The chikungunya virus met its match in Valneva’s vaccine candidate, VLA1553, according to data from an antibody persistence trial released today.

The trial found that 99% of 363 participants retained neutralizing antibodies 12 months after a single dose of vaccine in the company’s earlier, larger Phase III trial, called VLA1553-301. The participants from the long-term study will continue to be monitored for at least five years.

Big week for Alzheimer’s da­ta; As­traZeneca buys cell ther­a­py start­up; Dig­i­tal ther­a­peu­tics hits a pay­er wall; and more

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Am­gen, years be­hind ri­vals, says PhI obe­si­ty drug shows dura­bil­i­ty signs

While NBC ran “The Biggest Loser” for 17 seasons, deemed toxic by critics for the reality show’s punishing exercise and diet upheavals, researchers in pharmaceutical labs have been attempting to create prescription drugs that induce weight loss — and one pharma betting it can require less frequent dosing is out with a new crop of data.

Amgen was relatively late to the game compared to its approved competitor Novo Nordisk and green light-approaching rival Eli Lilly. But early data suggested Amgen’s AMG 133 led to a 14.5% weight reduction in the first few months of dosing, buoying shares earlier this fall, and now the California pharma is out with its first batch of durability data showing that figure fell slightly to 11.2% about 150 days after the last dose. Amgen presented at the 20th World Congress on Insulin Resistance, Diabetes & Cardiovascular Disease on Saturday afternoon.

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Illustration: Assistant Editor Kathy Wong for Endpoints News

As mon­ey pours in­to dig­i­tal ther­a­peu­tics, in­sur­ance cov­er­age crawls



Talk therapy didn’t help Lily with attention deficit hyperactivity disorder, or ADHD. But a video game did.

As the 10-year-old zooms through icy waters and targets flying creatures on the snow-capped planet Frigidus, she builds attention skills, thanks to Akili Interactive Labs’ video game EndeavorRx. She’s now less anxious and scattered, allowing her to stay on a low dose of ADHD medication, according to her mom Violet Vu.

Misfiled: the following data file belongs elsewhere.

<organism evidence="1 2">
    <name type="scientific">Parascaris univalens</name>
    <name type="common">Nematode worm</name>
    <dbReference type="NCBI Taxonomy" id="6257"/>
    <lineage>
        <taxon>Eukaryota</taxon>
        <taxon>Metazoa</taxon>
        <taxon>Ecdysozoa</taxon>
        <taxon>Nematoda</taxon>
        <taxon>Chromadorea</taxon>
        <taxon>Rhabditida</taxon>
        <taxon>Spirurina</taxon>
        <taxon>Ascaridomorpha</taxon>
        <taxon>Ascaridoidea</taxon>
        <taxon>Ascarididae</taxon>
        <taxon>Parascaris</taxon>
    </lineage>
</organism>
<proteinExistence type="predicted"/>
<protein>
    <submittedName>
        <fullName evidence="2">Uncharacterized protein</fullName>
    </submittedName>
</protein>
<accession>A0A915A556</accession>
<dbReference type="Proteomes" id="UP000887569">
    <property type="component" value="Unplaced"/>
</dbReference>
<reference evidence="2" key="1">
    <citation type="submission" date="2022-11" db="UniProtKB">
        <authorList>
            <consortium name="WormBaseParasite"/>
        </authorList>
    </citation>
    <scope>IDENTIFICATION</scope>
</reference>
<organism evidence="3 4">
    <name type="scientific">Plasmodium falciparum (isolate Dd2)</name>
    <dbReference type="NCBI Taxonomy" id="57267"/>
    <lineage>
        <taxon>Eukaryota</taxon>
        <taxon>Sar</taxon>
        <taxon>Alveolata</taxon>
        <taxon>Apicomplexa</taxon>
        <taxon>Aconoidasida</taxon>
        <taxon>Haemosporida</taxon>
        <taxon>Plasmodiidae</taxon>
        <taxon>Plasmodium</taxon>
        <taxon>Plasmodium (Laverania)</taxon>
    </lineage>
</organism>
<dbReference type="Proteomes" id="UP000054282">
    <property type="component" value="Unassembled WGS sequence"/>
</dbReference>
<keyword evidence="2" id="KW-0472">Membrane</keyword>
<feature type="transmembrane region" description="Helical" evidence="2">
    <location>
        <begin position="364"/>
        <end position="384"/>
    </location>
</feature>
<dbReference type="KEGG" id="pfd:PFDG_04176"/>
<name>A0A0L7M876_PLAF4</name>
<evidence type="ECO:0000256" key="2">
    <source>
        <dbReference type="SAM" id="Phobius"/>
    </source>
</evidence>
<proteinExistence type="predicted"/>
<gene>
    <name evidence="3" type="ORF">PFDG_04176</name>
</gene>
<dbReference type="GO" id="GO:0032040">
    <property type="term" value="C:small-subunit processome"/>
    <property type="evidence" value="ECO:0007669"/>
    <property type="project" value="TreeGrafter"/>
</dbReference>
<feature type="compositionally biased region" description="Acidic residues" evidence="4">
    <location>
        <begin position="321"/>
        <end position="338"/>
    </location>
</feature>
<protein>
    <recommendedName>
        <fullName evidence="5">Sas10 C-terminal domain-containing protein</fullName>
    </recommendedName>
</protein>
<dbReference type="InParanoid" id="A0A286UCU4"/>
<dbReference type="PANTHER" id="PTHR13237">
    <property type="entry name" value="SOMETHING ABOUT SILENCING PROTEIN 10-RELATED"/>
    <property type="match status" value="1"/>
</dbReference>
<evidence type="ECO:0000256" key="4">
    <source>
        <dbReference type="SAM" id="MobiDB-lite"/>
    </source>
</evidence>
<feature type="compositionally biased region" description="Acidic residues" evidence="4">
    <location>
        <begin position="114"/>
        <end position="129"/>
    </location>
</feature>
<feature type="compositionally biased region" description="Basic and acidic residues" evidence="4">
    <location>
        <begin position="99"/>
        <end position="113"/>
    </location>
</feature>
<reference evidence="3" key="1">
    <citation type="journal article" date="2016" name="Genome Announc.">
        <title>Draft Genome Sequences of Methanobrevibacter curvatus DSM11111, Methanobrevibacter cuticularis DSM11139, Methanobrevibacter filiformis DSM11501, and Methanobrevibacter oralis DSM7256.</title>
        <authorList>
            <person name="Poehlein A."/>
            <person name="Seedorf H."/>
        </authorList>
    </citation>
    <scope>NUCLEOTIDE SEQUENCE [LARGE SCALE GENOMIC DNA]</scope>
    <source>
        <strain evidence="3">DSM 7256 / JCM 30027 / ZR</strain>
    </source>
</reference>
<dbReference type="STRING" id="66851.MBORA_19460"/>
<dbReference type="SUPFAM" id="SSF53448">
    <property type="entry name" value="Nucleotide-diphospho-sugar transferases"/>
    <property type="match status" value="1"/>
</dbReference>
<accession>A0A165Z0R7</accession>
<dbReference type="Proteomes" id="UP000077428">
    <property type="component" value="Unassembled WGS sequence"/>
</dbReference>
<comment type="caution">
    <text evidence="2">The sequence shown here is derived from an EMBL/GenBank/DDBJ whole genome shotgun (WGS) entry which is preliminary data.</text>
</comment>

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Eli Lil­ly’s Alzheimer’s drug clears more amy­loid ear­ly than Aduhelm in first-ever head-to-head. Will it mat­ter?

Ahead of the FDA’s decision on Eli Lilly’s Alzheimer’s drug donanemab in February, the Big Pharma is dropping a first cut of data from one of the more interesting trials — but less important in a regulatory sense — at an Alzheimer’s conference in San Francisco.

In the unblinded 148-person study, Eli Lilly pitted its drug against Aduhelm, Biogen’s drug that won FDA approval but lost Medicare coverage outside of clinical trials. Notably, the study didn’t look at clinical outcomes, but rather the clearance of amyloid, a protein whose buildup is associated with Alzheimer’s disease, in the brain.

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Chris Kim, Liminatus Pharma CEO

A fledg­ling biotech goes SPAC route to bankroll can­cer vac­cine, CAR-T and CD47

A relatively unknown clinical-stage biotech — backed by a Korean lighting company and focused on a cancer vaccine out of a Thomas Jefferson University lab — is headed to Nasdaq via the blank check route.

Liminatus Pharma will get about $316 million in proceeds from the SPAC combination to fund its ongoing Phase IIa study of a cancer vaccine, bring a CAR-T therapy into the clinic and prep a CD47 immune checkpoint inhibitor for human trials, the company said this week.

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Uğur Şahin, BioNTech CEO (ddp images/Sipa USA/Sipa via AP Images)

BioN­Tech bets on dif­fi­cult STING field via small mol­e­cule pact with a Pol­ish biotech

BioNTech is beefing up its relatively thin small molecule pipeline by adding weight to a clinically difficult corner of oncology R&D: STING agonists. To do so, BioNTech is teaming up with a 15-year-old Polish biotech and doling out €40 million, about $41.5 million, to start.

The deal is broken into two parts: First, BioNTech obtains an exclusive global license to develop and market Ryvu Therapeutics’ STING agonist portfolio as small molecules, whether alone or in combination with other agents.